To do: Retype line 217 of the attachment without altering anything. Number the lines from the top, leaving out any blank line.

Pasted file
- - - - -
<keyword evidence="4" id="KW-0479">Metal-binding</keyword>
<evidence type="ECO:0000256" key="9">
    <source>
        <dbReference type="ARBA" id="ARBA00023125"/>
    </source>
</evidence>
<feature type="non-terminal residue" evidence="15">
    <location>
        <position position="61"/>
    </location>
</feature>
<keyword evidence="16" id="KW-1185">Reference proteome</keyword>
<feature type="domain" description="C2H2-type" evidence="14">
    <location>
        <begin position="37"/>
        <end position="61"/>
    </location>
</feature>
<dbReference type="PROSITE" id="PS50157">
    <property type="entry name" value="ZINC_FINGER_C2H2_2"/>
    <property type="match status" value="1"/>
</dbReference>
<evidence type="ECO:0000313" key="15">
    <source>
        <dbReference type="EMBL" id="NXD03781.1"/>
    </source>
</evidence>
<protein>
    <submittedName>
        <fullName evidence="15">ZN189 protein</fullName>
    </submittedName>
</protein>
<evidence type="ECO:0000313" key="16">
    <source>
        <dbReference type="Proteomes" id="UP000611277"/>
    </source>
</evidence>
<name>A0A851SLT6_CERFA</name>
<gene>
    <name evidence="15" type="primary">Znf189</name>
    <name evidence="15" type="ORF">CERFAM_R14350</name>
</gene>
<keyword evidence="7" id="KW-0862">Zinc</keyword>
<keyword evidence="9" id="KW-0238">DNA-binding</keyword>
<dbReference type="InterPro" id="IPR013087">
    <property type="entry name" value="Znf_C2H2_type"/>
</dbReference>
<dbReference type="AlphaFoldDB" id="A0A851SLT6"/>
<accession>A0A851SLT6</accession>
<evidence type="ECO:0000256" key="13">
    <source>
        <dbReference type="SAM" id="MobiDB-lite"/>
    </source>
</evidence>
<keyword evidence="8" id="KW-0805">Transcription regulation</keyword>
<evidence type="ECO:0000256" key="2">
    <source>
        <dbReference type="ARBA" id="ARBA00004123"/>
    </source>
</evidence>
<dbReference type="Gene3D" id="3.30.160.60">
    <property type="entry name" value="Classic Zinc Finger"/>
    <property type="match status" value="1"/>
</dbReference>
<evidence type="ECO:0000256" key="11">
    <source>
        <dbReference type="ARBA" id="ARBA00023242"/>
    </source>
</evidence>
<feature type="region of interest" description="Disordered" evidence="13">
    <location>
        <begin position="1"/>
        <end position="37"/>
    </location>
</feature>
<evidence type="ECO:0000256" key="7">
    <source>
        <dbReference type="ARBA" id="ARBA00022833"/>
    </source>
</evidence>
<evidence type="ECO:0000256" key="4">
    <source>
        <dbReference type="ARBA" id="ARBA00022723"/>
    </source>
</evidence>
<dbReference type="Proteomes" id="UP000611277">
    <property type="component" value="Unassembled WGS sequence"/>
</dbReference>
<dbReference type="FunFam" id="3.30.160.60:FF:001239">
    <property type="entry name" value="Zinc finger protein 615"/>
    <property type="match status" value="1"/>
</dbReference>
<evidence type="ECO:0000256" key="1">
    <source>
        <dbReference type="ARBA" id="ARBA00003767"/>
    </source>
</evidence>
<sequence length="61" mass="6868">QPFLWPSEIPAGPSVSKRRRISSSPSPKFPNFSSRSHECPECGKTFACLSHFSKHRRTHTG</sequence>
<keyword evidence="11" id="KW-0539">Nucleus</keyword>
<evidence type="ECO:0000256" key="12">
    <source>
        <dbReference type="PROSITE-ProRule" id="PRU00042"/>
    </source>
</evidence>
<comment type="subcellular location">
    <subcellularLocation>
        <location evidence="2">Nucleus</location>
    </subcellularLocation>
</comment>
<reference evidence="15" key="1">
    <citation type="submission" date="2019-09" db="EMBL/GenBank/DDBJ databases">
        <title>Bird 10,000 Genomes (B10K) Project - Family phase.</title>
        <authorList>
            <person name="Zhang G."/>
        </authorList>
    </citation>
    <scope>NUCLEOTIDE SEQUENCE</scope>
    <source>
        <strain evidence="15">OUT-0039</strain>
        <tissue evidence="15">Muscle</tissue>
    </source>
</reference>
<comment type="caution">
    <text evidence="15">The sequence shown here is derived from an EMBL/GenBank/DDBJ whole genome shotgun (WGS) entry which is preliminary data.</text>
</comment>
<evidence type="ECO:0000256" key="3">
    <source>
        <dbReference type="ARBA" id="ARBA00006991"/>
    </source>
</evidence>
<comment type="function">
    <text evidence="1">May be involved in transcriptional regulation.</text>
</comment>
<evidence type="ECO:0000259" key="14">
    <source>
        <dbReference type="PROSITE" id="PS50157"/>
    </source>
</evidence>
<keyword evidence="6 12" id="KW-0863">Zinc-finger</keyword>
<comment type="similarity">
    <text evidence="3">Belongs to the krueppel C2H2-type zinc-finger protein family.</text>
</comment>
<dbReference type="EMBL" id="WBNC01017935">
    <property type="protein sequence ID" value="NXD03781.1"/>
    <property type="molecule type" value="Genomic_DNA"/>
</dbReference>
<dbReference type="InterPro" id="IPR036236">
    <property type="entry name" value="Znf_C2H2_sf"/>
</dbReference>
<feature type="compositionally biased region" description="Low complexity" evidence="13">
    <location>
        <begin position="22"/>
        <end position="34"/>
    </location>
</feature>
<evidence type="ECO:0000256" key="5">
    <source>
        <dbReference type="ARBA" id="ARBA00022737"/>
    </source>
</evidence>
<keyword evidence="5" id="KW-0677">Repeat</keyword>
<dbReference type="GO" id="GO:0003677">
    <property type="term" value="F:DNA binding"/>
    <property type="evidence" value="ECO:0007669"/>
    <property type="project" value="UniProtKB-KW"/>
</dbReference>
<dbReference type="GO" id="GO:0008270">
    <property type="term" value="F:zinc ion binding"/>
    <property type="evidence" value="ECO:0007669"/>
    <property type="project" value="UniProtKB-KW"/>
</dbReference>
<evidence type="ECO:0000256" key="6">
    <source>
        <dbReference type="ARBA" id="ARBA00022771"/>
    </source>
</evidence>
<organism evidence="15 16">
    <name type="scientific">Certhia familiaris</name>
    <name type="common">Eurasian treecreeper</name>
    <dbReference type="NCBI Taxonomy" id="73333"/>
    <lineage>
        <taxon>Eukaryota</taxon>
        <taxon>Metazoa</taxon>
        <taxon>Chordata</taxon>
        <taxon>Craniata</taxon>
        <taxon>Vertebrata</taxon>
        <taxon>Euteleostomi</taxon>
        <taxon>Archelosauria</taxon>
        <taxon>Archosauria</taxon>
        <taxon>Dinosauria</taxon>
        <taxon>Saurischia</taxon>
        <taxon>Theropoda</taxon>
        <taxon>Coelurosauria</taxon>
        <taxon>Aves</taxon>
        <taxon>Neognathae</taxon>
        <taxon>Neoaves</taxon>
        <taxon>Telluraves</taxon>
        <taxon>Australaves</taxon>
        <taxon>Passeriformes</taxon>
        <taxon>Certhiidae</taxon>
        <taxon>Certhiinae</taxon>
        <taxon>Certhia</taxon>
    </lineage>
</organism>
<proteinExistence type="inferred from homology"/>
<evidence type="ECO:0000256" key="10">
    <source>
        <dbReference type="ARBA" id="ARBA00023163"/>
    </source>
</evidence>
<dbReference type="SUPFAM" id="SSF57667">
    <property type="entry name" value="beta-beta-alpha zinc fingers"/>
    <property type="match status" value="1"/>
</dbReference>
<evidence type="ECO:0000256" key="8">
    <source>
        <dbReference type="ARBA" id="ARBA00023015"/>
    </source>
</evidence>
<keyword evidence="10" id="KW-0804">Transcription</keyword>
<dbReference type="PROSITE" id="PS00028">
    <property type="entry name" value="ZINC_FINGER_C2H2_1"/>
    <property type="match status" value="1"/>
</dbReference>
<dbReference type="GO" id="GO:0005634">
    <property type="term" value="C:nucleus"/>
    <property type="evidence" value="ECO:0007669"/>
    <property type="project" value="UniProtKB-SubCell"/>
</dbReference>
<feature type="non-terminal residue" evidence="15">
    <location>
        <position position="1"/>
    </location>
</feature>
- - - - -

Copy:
        <dbReference type="ARBA" id="ARBA00023015"/>